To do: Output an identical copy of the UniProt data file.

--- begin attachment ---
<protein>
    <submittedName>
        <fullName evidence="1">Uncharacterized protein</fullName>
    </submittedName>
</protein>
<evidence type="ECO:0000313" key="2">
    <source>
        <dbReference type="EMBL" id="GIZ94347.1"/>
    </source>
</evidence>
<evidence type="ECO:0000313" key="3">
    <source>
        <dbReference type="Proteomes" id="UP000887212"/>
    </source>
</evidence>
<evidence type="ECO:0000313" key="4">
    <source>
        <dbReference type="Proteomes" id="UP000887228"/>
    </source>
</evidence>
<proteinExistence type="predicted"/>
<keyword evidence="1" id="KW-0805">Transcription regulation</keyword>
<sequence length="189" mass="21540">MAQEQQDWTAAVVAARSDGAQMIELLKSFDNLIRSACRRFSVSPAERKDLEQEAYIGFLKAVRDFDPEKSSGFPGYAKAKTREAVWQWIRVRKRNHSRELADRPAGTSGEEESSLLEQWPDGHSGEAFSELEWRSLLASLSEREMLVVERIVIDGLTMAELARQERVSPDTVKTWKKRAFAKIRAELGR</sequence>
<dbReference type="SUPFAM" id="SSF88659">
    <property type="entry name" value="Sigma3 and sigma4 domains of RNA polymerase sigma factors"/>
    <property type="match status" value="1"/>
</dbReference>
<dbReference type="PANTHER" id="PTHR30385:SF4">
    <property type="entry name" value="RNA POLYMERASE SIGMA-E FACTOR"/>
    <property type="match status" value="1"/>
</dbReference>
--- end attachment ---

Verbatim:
<protein>
    <submittedName>
        <fullName evidence="1">Uncharacterized protein</fullName>
    </submittedName>
</protein>
<evidence type="ECO:0000313" key="2">
    <source>
        <dbReference type="EMBL" id="GIZ94347.1"/>
    </source>
</evidence>
<evidence type="ECO:0000313" key="3">
    <source>
        <dbReference type="Proteomes" id="UP000887212"/>
    </source>
</evidence>
<evidence type="ECO:0000313" key="4">
    <source>
        <dbReference type="Proteomes" id="UP000887228"/>
    </source>
</evidence>
<proteinExistence type="predicted"/>
<keyword evidence="1" id="KW-0805">Transcription regulation</keyword>
<sequence length="189" mass="21540">MAQEQQDWTAAVVAARSDGAQMIELLKSFDNLIRSACRRFSVSPAERKDLEQEAYIGFLKAVRDFDPEKSSGFPGYAKAKTREAVWQWIRVRKRNHSRELADRPAGTSGEEESSLLEQWPDGHSGEAFSELEWRSLLASLSEREMLVVERIVIDGLTMAELARQERVSPDTVKTWKKRAFAKIRAELGR</sequence>
<dbReference type="SUPFAM" id="SSF88659">
    <property type="entry name" value="Sigma3 and sigma4 domains of RNA polymerase sigma factors"/>
    <property type="match status" value="1"/>
</dbReference>
<dbReference type="PANTHER" id="PTHR30385:SF4">
    <property type="entry name" value="RNA POLYMERASE SIGMA-E FACTOR"/>
    <property type="match status" value="1"/>
</dbReference>